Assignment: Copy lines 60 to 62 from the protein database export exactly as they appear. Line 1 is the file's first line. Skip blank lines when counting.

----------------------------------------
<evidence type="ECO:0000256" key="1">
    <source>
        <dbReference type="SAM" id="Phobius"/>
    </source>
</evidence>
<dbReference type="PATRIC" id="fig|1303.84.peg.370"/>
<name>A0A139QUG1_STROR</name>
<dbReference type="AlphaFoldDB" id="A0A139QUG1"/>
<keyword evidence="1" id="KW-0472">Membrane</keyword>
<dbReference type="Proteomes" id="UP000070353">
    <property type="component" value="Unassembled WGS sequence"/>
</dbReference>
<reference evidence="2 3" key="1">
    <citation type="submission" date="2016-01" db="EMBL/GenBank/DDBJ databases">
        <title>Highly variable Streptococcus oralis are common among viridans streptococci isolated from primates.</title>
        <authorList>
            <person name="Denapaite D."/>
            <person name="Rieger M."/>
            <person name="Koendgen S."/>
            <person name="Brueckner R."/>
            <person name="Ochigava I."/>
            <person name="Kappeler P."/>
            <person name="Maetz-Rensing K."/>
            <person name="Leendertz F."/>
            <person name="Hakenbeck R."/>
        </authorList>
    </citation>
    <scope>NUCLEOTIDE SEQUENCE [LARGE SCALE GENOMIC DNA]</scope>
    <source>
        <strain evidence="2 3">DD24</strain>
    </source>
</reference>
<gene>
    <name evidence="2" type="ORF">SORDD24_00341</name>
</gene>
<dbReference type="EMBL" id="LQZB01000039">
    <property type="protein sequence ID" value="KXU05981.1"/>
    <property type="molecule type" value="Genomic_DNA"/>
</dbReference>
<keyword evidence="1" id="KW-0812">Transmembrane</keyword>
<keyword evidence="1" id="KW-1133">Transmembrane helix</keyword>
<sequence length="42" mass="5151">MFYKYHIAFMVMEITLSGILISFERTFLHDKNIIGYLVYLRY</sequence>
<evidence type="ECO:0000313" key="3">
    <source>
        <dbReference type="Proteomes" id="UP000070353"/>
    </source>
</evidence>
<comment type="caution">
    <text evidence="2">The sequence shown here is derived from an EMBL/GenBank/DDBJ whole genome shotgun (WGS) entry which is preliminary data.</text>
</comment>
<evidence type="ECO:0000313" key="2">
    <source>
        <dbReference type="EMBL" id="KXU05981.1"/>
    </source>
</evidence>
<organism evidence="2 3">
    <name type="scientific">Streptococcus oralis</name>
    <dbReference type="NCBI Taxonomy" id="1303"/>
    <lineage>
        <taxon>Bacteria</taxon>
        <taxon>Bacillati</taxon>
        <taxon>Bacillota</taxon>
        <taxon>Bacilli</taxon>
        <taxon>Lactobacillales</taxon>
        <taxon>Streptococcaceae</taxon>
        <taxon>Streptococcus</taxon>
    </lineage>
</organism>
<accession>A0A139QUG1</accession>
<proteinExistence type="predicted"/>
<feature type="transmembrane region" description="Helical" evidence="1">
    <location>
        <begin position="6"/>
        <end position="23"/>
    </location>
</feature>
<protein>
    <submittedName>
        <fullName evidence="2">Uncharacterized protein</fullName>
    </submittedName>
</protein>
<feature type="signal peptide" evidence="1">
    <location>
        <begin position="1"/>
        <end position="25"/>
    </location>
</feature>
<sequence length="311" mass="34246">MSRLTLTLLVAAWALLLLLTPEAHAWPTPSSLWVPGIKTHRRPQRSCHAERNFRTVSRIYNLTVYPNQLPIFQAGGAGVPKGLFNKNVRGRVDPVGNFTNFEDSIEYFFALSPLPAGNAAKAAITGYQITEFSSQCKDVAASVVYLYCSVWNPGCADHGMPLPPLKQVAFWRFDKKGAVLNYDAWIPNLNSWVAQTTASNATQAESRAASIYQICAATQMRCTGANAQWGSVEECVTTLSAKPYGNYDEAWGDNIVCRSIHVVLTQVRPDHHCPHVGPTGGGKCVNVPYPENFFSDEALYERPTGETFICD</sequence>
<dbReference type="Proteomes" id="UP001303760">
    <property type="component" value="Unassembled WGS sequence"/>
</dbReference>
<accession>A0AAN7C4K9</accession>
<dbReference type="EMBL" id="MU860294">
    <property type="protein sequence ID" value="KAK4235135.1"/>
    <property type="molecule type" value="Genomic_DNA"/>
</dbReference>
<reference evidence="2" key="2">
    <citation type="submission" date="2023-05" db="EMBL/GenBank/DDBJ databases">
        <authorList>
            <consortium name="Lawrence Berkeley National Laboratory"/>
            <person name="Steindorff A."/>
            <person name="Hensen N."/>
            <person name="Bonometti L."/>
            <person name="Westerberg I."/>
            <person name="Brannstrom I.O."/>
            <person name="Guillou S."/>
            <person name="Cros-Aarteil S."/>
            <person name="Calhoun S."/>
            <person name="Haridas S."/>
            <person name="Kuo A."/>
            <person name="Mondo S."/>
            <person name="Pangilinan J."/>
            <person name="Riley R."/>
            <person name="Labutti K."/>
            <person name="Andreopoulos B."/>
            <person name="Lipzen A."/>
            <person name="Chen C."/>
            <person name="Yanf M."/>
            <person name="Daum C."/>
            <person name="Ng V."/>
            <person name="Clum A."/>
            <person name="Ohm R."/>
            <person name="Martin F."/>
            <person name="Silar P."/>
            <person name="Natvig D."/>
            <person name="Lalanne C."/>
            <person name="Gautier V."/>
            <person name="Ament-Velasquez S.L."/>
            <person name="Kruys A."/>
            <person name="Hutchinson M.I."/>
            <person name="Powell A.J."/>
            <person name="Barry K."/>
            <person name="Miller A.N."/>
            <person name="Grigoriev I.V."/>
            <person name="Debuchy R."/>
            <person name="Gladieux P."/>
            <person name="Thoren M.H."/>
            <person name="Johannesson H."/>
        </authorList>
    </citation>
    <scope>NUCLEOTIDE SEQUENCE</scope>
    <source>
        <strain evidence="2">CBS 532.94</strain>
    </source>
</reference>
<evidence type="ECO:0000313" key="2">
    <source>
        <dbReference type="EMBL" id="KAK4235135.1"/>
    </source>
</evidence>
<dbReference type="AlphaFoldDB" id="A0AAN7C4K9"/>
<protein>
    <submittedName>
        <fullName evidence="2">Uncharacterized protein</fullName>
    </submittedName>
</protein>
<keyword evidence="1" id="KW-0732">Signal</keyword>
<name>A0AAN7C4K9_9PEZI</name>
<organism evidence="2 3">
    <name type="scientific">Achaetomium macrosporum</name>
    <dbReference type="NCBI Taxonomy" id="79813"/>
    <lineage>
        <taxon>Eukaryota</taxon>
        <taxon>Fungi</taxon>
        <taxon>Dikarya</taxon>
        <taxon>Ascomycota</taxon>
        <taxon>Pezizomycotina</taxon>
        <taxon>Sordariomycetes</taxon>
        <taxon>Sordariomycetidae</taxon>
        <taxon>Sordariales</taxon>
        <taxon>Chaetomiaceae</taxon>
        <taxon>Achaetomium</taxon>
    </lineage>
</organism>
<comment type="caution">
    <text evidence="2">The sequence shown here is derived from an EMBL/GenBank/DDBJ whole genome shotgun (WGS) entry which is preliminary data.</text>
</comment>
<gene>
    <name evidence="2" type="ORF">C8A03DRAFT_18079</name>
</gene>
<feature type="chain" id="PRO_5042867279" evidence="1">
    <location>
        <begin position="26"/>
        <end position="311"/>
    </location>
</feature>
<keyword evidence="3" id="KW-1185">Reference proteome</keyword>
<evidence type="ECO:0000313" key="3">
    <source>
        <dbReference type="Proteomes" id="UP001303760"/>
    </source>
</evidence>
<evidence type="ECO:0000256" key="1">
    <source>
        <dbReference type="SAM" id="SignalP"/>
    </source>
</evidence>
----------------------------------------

        <taxon>Bacteria</taxon>
        <taxon>Bacillati</taxon>
        <taxon>Bacillota</taxon>